This afternoon Martin went to help a friend pull apart a shed he no longer wants and has kindly gifted to us. Looking forward to getting it set up so that Trevor no longer has to cower under a tarp when it rains. Whilst he was out and the kids were playing quietly I had a think about my tomatoes. After seeing pictures of your tomato plants Fran, I decided I would try digging one up and see how the newspaper pots had rotted. They hadn’t! L Explains why my tomatoes were looking very stunted. So, off I set, digging them all up and liberating their roots. They’re all replanted and hopefully, in the compost-rich soil they will get themselves into gear. The good news is that there were a couple of flowers evident so there is hope. 🙂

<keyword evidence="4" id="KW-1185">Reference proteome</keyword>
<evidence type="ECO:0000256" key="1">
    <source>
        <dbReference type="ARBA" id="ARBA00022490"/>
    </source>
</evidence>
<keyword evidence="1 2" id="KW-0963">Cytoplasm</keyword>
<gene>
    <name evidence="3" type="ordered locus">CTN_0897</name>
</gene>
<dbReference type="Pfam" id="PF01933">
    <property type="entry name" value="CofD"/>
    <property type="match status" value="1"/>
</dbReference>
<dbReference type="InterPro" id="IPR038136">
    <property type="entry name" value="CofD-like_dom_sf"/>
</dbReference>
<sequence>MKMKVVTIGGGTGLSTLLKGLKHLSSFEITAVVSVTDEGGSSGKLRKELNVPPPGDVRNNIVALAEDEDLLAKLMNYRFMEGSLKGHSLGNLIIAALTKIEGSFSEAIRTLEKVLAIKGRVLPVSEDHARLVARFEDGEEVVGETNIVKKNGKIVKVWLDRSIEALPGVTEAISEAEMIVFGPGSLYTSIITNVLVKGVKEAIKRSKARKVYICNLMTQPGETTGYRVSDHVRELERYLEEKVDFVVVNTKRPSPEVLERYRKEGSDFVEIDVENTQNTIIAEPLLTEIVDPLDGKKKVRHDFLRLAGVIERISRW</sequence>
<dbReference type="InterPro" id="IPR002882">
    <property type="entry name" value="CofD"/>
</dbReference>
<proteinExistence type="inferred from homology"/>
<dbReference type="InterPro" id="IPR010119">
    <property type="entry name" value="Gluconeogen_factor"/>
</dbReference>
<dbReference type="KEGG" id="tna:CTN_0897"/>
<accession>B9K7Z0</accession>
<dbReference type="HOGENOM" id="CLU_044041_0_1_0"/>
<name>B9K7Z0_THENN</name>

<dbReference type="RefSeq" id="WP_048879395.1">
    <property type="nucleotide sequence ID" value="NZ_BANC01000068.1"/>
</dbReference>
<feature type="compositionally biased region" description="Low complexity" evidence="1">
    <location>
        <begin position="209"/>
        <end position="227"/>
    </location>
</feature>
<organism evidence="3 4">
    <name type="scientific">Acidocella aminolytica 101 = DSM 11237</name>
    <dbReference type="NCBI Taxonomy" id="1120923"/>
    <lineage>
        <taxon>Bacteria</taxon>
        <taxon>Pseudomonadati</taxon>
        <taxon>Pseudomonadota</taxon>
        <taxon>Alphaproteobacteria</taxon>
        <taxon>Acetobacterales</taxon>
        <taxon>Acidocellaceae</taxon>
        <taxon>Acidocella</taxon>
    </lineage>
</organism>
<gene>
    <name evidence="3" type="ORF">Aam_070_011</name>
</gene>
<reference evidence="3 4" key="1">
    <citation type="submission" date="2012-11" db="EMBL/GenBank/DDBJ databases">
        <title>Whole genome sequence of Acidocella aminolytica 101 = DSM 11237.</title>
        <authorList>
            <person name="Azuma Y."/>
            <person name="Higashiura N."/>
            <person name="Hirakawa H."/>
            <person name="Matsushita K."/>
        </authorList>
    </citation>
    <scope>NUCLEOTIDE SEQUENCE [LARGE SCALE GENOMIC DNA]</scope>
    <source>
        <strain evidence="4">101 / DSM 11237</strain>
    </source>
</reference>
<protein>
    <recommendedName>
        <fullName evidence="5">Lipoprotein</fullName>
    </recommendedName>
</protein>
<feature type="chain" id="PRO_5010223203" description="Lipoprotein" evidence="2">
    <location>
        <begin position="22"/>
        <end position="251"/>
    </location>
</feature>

Happy belated birthday Allegra. Although you had a little party on the day, it took until now to get the cake made. Mind you, 2 parties is always a good thing. :)

Happy belated birthday Allegra. Although you had a little party on the day, it took until now to get the cake made. Mind you, 2 parties is always a good thing. 🙂